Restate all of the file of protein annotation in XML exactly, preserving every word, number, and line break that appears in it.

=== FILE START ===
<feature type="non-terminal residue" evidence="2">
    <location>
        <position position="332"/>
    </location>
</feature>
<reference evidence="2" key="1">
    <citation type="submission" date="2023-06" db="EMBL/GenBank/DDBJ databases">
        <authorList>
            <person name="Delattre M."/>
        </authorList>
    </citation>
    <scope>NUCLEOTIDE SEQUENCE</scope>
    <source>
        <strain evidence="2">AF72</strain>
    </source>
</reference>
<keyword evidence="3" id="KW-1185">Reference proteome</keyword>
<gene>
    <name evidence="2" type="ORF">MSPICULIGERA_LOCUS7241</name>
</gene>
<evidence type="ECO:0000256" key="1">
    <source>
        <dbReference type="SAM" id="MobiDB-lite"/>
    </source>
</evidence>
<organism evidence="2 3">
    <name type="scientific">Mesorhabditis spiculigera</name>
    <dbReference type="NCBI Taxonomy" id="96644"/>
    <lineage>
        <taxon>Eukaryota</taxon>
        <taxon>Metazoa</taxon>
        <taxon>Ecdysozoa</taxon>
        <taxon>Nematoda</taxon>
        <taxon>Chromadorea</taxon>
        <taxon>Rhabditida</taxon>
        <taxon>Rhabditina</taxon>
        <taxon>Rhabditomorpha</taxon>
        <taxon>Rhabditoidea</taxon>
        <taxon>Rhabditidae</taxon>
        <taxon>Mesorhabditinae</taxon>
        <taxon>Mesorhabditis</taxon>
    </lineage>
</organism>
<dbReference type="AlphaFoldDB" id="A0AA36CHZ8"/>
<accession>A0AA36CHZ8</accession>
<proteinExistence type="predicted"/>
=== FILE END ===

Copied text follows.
<feature type="non-terminal residue" evidence="2">
    <location>
        <position position="332"/>
    </location>
</feature>
<reference evidence="2" key="1">
    <citation type="submission" date="2023-06" db="EMBL/GenBank/DDBJ databases">
        <authorList>
            <person name="Delattre M."/>
        </authorList>
    </citation>
    <scope>NUCLEOTIDE SEQUENCE</scope>
    <source>
        <strain evidence="2">AF72</strain>
    </source>
</reference>
<keyword evidence="3" id="KW-1185">Reference proteome</keyword>
<gene>
    <name evidence="2" type="ORF">MSPICULIGERA_LOCUS7241</name>
</gene>
<evidence type="ECO:0000256" key="1">
    <source>
        <dbReference type="SAM" id="MobiDB-lite"/>
    </source>
</evidence>
<organism evidence="2 3">
    <name type="scientific">Mesorhabditis spiculigera</name>
    <dbReference type="NCBI Taxonomy" id="96644"/>
    <lineage>
        <taxon>Eukaryota</taxon>
        <taxon>Metazoa</taxon>
        <taxon>Ecdysozoa</taxon>
        <taxon>Nematoda</taxon>
        <taxon>Chromadorea</taxon>
        <taxon>Rhabditida</taxon>
        <taxon>Rhabditina</taxon>
        <taxon>Rhabditomorpha</taxon>
        <taxon>Rhabditoidea</taxon>
        <taxon>Rhabditidae</taxon>
        <taxon>Mesorhabditinae</taxon>
        <taxon>Mesorhabditis</taxon>
    </lineage>
</organism>
<dbReference type="AlphaFoldDB" id="A0AA36CHZ8"/>
<accession>A0AA36CHZ8</accession>
<proteinExistence type="predicted"/>